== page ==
Of course, an El Nino also changes the snowfall patterns, as seen in the image below. There is less snowfall in the northern United States during the El Nino winter seasons. But more snow than normal is seen in the central and southern United States during an El Nino. And also over parts of the east.


That is mainly due to low-pressure systems trailing across the southern United States. With cooler air available, more moisture increases the chances of snowfall in the southern half. But a lot depends on the availability of the cold air to the north.

After passing Canada and the United States, the jet stream moves into the North Atlantic, where it can take different paths toward Europe.

But the ENSO effects are much less direct in Europe than in North America. That is why we focus more on North America to track direct (and more predictable) weather changes.

But still, looking at the historical connections of ENSO to Europe, we produced two graphics below. First is the Winter pressure anomaly signal. It shows a high-pressure tendency over most of Europe, with the subtropical ridge expanding in an El Nino.


The following temperature is, of course, warmer than normal over much of the continent. But the signal has a weak strength, as the ENSO influence loses most of any direct influence this far out. So while there is a signal in the average, it cannot be used for any direct weather pattern forecasts over Europe.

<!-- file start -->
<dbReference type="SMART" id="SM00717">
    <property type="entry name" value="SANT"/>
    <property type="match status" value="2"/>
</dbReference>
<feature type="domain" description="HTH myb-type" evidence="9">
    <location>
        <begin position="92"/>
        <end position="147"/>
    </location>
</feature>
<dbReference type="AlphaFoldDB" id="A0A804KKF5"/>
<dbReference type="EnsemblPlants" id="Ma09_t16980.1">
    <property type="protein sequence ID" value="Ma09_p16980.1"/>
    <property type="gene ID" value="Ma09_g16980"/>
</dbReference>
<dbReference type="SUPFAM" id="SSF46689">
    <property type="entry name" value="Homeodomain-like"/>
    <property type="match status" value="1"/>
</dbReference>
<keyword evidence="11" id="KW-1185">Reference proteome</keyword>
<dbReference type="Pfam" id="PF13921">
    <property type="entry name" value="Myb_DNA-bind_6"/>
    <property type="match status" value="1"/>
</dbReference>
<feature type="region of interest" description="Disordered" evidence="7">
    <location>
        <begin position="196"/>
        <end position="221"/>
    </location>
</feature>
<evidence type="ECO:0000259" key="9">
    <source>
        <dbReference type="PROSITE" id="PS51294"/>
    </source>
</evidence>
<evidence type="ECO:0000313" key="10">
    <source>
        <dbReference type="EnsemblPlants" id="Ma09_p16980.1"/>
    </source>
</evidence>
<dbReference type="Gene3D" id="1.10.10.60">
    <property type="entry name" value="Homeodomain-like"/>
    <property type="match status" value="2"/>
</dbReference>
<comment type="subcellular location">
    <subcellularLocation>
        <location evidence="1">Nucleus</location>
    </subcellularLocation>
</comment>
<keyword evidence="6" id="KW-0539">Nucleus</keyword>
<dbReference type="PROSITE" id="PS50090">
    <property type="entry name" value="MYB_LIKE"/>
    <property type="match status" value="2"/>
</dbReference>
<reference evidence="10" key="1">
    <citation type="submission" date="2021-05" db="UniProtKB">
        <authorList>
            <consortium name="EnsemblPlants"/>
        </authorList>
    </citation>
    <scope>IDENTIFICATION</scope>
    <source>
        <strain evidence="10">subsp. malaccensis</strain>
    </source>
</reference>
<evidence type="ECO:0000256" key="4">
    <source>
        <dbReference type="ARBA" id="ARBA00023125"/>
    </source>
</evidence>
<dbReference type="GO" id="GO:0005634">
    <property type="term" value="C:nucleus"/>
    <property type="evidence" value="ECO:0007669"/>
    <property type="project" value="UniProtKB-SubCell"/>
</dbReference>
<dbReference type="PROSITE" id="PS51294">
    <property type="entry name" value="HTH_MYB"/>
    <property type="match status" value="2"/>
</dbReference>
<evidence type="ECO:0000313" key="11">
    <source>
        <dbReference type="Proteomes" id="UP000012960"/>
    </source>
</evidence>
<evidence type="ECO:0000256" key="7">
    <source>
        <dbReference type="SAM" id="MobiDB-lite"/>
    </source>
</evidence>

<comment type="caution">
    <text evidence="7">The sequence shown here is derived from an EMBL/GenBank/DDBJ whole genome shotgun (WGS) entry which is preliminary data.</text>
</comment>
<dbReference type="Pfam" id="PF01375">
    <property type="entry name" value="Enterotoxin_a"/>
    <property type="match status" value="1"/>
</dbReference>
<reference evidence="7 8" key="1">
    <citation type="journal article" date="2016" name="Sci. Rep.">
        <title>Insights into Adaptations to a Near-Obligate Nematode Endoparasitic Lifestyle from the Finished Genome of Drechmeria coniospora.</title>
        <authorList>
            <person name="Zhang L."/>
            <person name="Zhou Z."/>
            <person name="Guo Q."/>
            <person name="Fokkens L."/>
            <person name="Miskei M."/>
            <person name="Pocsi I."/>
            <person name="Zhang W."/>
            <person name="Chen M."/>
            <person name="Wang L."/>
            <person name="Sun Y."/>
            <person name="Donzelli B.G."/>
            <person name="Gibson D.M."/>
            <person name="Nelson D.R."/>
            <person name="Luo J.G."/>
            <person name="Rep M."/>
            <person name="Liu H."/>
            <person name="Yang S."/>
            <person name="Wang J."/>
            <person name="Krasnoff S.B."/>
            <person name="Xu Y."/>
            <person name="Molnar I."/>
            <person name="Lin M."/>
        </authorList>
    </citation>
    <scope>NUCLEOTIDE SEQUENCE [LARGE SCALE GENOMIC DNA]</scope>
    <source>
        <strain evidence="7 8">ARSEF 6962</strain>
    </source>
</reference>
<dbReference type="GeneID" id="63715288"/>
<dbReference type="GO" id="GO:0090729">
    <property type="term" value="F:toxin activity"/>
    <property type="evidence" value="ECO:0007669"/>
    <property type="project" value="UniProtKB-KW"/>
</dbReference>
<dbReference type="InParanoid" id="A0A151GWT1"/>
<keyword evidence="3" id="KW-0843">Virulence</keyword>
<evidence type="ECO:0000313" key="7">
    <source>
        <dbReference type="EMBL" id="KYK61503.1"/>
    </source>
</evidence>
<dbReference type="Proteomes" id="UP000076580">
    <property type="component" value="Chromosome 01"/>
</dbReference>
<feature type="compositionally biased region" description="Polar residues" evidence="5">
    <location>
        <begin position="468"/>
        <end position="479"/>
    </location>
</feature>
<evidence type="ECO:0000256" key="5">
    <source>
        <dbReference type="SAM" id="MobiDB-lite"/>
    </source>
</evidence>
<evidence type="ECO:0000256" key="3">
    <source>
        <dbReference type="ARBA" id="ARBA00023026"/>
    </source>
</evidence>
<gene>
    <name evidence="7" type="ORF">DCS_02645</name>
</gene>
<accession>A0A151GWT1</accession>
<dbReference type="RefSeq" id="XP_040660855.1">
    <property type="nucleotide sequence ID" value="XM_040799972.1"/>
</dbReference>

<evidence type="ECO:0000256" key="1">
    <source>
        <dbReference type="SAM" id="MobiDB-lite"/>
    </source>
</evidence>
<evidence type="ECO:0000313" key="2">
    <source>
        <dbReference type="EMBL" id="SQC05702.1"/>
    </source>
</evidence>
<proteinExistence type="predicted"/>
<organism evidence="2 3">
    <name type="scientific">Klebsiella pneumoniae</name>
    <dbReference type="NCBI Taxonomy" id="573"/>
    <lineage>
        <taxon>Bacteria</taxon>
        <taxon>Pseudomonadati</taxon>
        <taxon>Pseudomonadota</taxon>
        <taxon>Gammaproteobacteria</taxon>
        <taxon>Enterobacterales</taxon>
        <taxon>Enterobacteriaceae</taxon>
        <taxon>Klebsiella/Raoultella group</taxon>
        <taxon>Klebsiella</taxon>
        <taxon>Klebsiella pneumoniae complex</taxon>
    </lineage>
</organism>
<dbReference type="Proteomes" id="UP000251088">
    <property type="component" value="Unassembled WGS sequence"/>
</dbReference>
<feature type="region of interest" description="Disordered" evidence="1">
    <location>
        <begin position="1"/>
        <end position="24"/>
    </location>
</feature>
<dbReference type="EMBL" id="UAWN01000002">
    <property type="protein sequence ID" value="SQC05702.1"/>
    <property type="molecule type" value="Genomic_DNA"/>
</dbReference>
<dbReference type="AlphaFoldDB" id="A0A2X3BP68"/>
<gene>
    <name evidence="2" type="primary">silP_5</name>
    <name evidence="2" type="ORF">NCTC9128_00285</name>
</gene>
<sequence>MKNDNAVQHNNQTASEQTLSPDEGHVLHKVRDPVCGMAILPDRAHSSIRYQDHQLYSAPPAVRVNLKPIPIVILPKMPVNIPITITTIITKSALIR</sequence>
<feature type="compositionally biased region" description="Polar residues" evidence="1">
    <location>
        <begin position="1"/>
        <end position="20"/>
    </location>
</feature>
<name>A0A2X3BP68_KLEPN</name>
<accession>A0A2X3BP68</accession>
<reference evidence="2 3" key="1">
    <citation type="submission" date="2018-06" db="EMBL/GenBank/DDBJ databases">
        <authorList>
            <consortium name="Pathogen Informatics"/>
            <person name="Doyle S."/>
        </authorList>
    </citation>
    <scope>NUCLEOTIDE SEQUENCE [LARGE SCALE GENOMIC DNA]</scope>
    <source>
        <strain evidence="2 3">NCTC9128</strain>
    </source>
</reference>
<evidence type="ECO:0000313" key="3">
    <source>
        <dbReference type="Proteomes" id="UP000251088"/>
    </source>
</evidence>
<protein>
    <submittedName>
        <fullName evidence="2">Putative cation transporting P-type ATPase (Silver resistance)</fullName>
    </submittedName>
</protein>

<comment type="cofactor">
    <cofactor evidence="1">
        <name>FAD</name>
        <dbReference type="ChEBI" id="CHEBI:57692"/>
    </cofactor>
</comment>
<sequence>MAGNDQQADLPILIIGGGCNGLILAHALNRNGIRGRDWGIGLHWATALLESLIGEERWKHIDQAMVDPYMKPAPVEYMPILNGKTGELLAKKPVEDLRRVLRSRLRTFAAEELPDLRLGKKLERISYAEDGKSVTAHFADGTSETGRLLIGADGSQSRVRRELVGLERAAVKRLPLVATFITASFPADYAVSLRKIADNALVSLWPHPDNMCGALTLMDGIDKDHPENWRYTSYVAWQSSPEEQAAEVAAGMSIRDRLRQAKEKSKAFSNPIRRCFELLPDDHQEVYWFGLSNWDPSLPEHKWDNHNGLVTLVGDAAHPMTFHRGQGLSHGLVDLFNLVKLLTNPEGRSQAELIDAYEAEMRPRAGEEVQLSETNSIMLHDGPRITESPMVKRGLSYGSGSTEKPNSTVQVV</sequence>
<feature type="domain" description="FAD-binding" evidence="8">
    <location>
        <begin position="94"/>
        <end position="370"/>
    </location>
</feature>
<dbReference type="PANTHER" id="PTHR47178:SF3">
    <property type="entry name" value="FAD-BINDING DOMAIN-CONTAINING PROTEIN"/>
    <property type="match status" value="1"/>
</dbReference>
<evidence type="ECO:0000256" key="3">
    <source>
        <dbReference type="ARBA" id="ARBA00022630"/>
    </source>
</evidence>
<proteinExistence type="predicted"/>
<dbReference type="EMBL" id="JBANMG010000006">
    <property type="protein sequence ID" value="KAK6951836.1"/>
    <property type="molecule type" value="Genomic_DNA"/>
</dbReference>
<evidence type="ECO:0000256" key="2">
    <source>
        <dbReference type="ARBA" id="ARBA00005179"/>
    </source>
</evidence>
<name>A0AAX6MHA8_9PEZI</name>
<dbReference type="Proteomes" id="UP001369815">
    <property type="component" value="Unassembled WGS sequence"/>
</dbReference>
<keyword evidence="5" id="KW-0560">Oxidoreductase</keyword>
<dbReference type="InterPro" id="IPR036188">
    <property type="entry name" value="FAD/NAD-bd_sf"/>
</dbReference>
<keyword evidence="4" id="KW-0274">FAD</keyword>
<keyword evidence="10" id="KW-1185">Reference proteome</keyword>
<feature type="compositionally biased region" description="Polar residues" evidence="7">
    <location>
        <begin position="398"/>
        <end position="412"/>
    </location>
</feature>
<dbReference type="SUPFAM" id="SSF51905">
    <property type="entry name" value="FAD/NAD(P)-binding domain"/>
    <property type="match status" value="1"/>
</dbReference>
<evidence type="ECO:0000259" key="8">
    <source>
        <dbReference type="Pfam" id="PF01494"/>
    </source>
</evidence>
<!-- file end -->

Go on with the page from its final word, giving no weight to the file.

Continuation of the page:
As El Nino changes the weather globally, hardly a corner of the world does not feel its effect. But the weather changes in parts further away are less predictable. That is because local weather systems play a specific role, as well as other global weather drivers.

But what does the long-range forecast data show for the upcoming months?


We have already looked at the ECMWF forecast above for the oceans. Next, we will combine its atmospheric forecast with the CFS model forecast from the NOAA/CPC.

Looking at the pressure anomaly forecast for the January-March period, you can see a strong high-pressure system in the North Pacific, typical for Winter, with a still active La Nina. A low-pressure system is over western Canada, keeping the jet stream over the northern United States.


The temperature forecast for North America from the CFS reflects this jet stream pattern. You can see much warmer than normal Winter temperatures over the southern and eastern United States and eastern Canada. Neutral to colder temperatures are expected under the lower pressure and the jet stream to the northwestern United States and the upper Midwest.